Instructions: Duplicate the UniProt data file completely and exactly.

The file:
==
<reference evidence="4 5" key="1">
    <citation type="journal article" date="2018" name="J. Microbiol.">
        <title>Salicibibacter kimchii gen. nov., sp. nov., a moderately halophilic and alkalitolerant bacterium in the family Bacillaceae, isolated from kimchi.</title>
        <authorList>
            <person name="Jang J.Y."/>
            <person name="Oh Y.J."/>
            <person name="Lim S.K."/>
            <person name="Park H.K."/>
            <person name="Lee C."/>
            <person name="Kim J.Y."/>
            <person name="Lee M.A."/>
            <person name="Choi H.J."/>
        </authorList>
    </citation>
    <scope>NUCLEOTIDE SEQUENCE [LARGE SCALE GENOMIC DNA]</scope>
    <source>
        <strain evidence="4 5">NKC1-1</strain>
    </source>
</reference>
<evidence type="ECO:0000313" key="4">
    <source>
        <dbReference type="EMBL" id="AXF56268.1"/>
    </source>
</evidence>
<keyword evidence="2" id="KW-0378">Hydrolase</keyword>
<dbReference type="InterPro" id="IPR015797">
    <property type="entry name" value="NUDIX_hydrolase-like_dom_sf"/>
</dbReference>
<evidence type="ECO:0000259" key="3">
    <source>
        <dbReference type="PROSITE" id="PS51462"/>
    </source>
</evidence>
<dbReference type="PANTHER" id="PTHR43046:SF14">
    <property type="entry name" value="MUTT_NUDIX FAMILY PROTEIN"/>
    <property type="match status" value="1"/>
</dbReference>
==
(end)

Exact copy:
<reference evidence="4 5" key="1">
    <citation type="journal article" date="2018" name="J. Microbiol.">
        <title>Salicibibacter kimchii gen. nov., sp. nov., a moderately halophilic and alkalitolerant bacterium in the family Bacillaceae, isolated from kimchi.</title>
        <authorList>
            <person name="Jang J.Y."/>
            <person name="Oh Y.J."/>
            <person name="Lim S.K."/>
            <person name="Park H.K."/>
            <person name="Lee C."/>
            <person name="Kim J.Y."/>
            <person name="Lee M.A."/>
            <person name="Choi H.J."/>
        </authorList>
    </citation>
    <scope>NUCLEOTIDE SEQUENCE [LARGE SCALE GENOMIC DNA]</scope>
    <source>
        <strain evidence="4 5">NKC1-1</strain>
    </source>
</reference>
<evidence type="ECO:0000313" key="4">
    <source>
        <dbReference type="EMBL" id="AXF56268.1"/>
    </source>
</evidence>
<keyword evidence="2" id="KW-0378">Hydrolase</keyword>
<dbReference type="InterPro" id="IPR015797">
    <property type="entry name" value="NUDIX_hydrolase-like_dom_sf"/>
</dbReference>
<evidence type="ECO:0000259" key="3">
    <source>
        <dbReference type="PROSITE" id="PS51462"/>
    </source>
</evidence>
<dbReference type="PANTHER" id="PTHR43046:SF14">
    <property type="entry name" value="MUTT_NUDIX FAMILY PROTEIN"/>
    <property type="match status" value="1"/>
</dbReference>